A medical doctor who also is a functional medicine practitioner once told me, “In order to repair your body, it may take one month of proper nutrition and lifestyle for every year you damaged your body from your poor nutrition and poor lifestyle.” Since I had been damaging my body for the first 66 years of my life, I may need five or six years of doing what I am doing now to get as healthy as I can. So, I am a work in progress since I am only three years into my repair process. But, I feel great. I feel so much alive. If only I knew then what I know now!!


My goal is to spread the word. People don’t understand that the damage they are doing to their body doesn’t make itself known immediately. It often takes decades to fester and escalate before the clinical signs and symptoms become obvious.


Most people need a tipping point to make a change in their lives. Some people need to be debilitated by a heart attack or a stroke before they get the message. Some people need an external event to occur like the birth of a grandchild to motivate them to make a change. A few people only need to learn what is best, and they make the change. Whatever it takes to tip your consciousness into motivating you is all that matters.


So, I write quite a bit. I lecture to lay groups of people and also to those in my profession. I try to impress that a train is coming, and the prudent person should get off the tracks. The science is there. Most medical practitioners don’t know what they don’t know. I am living proof of what a primal diet and a primal lifestyle can accomplish is such a short time.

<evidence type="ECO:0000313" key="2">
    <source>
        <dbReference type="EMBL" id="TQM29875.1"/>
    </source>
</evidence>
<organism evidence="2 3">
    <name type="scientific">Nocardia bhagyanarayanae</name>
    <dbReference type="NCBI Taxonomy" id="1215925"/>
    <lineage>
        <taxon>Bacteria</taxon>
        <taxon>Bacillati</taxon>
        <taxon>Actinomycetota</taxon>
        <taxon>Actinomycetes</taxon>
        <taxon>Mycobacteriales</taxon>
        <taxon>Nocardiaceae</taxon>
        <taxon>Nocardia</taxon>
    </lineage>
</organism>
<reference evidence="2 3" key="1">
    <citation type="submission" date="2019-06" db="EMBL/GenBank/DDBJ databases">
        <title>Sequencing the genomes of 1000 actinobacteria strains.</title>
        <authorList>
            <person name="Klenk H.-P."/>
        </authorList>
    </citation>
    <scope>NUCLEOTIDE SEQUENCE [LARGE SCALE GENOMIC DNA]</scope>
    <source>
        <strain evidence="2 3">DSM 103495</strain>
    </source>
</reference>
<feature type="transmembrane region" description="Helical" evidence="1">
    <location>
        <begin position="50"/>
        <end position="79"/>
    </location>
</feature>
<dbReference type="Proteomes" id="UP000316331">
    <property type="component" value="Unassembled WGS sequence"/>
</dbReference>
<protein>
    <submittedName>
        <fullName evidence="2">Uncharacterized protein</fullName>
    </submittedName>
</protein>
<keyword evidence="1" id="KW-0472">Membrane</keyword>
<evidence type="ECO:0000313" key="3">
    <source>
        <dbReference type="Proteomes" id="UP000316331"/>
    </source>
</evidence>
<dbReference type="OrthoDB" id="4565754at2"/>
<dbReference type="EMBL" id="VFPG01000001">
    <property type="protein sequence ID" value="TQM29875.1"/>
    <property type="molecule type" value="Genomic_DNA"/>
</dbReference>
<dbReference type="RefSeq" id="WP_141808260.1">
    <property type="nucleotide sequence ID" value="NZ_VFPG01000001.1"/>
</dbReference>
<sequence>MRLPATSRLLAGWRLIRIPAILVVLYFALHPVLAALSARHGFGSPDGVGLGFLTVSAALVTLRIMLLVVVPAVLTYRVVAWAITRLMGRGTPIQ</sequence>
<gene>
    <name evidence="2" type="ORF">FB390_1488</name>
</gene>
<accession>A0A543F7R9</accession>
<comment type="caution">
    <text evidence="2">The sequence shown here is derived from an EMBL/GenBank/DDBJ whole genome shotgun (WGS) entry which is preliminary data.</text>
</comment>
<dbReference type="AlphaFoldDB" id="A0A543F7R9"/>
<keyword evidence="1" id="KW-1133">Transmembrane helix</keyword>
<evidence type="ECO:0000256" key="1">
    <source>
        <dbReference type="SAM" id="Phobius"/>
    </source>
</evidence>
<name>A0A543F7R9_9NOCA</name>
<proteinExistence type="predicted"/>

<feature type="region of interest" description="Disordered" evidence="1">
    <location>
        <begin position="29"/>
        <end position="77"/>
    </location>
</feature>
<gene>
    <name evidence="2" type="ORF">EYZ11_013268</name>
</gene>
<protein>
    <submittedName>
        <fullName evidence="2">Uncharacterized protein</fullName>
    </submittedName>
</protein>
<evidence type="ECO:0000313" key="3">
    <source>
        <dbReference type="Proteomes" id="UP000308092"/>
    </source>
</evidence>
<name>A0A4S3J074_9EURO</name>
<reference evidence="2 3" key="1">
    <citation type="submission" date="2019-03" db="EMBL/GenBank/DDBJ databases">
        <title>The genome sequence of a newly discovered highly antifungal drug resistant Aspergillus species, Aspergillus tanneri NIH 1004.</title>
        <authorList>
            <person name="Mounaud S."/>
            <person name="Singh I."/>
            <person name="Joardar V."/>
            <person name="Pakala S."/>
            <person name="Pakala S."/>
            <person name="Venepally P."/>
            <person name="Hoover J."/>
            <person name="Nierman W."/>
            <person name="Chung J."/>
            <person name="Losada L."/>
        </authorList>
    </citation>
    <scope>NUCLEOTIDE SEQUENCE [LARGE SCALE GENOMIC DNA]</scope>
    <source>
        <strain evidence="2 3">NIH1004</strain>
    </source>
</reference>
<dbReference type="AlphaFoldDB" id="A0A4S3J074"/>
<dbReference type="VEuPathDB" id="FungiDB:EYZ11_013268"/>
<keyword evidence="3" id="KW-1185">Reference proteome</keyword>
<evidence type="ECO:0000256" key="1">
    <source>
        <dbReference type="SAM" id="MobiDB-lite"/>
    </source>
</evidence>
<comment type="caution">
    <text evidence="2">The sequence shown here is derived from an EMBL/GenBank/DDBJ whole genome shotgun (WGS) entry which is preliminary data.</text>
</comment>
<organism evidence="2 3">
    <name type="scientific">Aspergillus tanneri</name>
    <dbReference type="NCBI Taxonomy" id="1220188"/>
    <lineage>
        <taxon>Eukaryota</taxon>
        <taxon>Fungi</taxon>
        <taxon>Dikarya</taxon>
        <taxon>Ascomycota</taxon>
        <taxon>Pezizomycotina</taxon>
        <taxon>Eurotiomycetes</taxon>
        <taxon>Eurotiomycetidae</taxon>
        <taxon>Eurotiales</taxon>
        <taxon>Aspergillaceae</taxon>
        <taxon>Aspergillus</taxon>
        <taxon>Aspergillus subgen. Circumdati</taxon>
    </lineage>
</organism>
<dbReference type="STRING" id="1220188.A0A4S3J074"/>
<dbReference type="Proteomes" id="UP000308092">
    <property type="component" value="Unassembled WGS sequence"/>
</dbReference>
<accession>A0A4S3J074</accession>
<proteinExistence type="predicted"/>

When I woke up this morning, I felt compelled to put into words what I was feeling.

What’s Up With Gums, Gut, and Paleo?

evolution rThe soft tissues in your mouth are an extension of your gastrointestinal tract. Your mouth is like the first tee in a golf game; like the coming attractions before the movie starts in the theater; like the entrance to Disney World. It’s where it all begins.
As a periodontist, I have been treating gum disease for 41 years. The traditional methods of treating gum disease have rarely included the concepts of healthy nutrition based on our evolutionary requirements. For my patients, I include the methods of assisting all the body’s cells to reach their peak nutritional performance along with my treatment of gum disease through patient-friendly techniques.
There is a relationship between the gums, the gut, and Paleo. Let me describe this correlation.